Employing two generally perpendicularly oriented deflection fields provides the possibility to steer the beam in all directions with the proper potential contribution added to the electrodes. Using the two quadrupole potential distributions Q1 and Q2 allows to influence the ellipticity of the beam generated by a two-fold astigmatism. To compensate this deficiency, two quadrupole fields are used and adjusted in strength. Compensation of the astigmatism is obtained by setting the two quadrupole potentials Q1 and Q2 to a special ratio, which quasi rotates the quadrupole field by an angle. In addition, the potential is chosen proportional to the ratio as set for the azimuthal orientation so that the two-fold focusing and defocusing action on the beam can be used to compensate for the astigmatism. A misaligned mounting of the octopole can generate additional astigmatism, and can be compensated with such potentials.
 A three-fold astigmatism originates generally in the column and lenses above and within the objective lens of a SEM. A sextupole field allows the correction of such a three-fold astigmatism of the beam, as well as the correction of a coma aberration component. The azimuthal adjustment of the orientation of the field must be generated by numerically calculating the required S1 potentials for the rotated sextupole. Three-fold components of the beam can also originate from misalignments of lenses and other optical components, like deflectors, and stigmators. The octopole, which is fixed in its orientation due to the mounting of the octopole system, can be varied by changing the Q1 potential, and can be rotated in fixed steps of 45 degree. It can be used to compensate for the coefficient describing the rotational symmetrical portion of the spherical aberration.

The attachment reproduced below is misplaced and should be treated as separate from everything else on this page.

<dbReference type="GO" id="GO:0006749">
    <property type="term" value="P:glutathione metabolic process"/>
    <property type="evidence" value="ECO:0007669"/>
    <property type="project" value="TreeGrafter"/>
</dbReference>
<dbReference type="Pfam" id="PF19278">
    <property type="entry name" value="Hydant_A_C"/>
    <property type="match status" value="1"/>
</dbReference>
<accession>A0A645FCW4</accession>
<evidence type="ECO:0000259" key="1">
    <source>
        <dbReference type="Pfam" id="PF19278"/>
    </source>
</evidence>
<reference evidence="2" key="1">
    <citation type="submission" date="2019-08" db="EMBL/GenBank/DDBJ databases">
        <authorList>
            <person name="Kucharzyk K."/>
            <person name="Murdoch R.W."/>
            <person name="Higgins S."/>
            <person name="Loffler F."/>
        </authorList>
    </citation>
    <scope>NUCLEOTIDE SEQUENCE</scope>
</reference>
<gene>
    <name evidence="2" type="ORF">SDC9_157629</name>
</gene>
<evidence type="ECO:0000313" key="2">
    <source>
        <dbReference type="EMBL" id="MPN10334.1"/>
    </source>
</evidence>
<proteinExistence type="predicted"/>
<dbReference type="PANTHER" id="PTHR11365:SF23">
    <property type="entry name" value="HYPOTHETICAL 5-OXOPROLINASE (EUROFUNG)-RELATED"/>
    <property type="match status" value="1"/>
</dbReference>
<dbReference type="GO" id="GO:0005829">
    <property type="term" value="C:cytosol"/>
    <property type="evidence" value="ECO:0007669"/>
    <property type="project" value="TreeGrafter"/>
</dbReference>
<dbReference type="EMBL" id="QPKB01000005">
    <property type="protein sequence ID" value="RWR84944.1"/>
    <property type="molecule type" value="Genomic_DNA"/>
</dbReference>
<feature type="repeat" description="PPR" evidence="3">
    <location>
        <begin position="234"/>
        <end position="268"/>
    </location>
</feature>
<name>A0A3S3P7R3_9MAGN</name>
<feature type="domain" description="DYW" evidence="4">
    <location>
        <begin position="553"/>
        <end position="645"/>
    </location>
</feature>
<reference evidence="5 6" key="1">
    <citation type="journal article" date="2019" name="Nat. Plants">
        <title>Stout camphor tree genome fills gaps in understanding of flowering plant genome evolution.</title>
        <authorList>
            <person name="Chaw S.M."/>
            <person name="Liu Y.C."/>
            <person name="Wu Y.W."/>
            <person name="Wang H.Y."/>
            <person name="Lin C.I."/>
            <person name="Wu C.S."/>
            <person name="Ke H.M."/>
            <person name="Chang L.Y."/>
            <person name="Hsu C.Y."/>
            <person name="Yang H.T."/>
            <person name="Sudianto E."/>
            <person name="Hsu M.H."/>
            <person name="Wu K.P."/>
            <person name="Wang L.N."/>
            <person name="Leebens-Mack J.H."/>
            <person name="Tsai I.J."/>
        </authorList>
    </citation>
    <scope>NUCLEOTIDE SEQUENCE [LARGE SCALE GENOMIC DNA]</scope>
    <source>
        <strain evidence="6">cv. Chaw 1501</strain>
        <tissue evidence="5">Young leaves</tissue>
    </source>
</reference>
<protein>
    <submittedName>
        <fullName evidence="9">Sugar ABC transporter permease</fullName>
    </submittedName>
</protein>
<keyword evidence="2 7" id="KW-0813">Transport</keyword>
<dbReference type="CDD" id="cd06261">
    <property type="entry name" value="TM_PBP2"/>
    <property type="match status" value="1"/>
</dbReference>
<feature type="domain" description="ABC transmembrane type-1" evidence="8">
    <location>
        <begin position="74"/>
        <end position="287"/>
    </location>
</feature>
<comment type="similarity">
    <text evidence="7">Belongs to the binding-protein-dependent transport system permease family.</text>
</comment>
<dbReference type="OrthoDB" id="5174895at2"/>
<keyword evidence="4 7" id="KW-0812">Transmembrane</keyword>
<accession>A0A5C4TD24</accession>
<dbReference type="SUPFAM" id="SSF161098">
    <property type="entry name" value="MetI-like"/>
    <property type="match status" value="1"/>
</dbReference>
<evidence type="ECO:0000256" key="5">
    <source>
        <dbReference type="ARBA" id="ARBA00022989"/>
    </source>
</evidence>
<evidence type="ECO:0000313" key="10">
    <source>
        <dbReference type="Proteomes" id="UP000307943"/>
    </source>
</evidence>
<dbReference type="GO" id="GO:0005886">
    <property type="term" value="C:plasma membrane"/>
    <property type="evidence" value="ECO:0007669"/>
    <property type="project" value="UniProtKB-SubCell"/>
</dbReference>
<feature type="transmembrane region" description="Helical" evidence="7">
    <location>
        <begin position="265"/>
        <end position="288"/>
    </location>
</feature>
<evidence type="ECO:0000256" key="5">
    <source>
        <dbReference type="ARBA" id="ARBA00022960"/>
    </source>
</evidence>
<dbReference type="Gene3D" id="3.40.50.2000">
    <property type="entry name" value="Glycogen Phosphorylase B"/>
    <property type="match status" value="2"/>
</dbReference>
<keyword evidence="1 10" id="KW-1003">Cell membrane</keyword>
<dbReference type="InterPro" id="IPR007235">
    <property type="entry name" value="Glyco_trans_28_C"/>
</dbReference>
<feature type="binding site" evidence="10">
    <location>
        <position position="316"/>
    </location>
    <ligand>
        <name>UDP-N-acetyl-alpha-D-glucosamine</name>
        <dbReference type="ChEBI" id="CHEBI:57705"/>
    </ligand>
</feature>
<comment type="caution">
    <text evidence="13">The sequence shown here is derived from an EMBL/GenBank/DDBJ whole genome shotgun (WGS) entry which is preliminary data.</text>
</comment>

FIGS. 4a-4d illustrate a further aspect of the present invention. FIG. 4a shows the beam path for a conjugate blanking system, which uses a pre lens deflecting multipole 20, an objective lens 21 and a post lens deflecting multipole 22 in conjunction with an aperture plate or grid 23 located close to the sample 24. As will be explained below, the two multipoles 20, 22 and the objective lens 21 allow that the probe spot 25 remains at a fixed position on the sample 24, even if the intensity of the beam is switched off or modulated.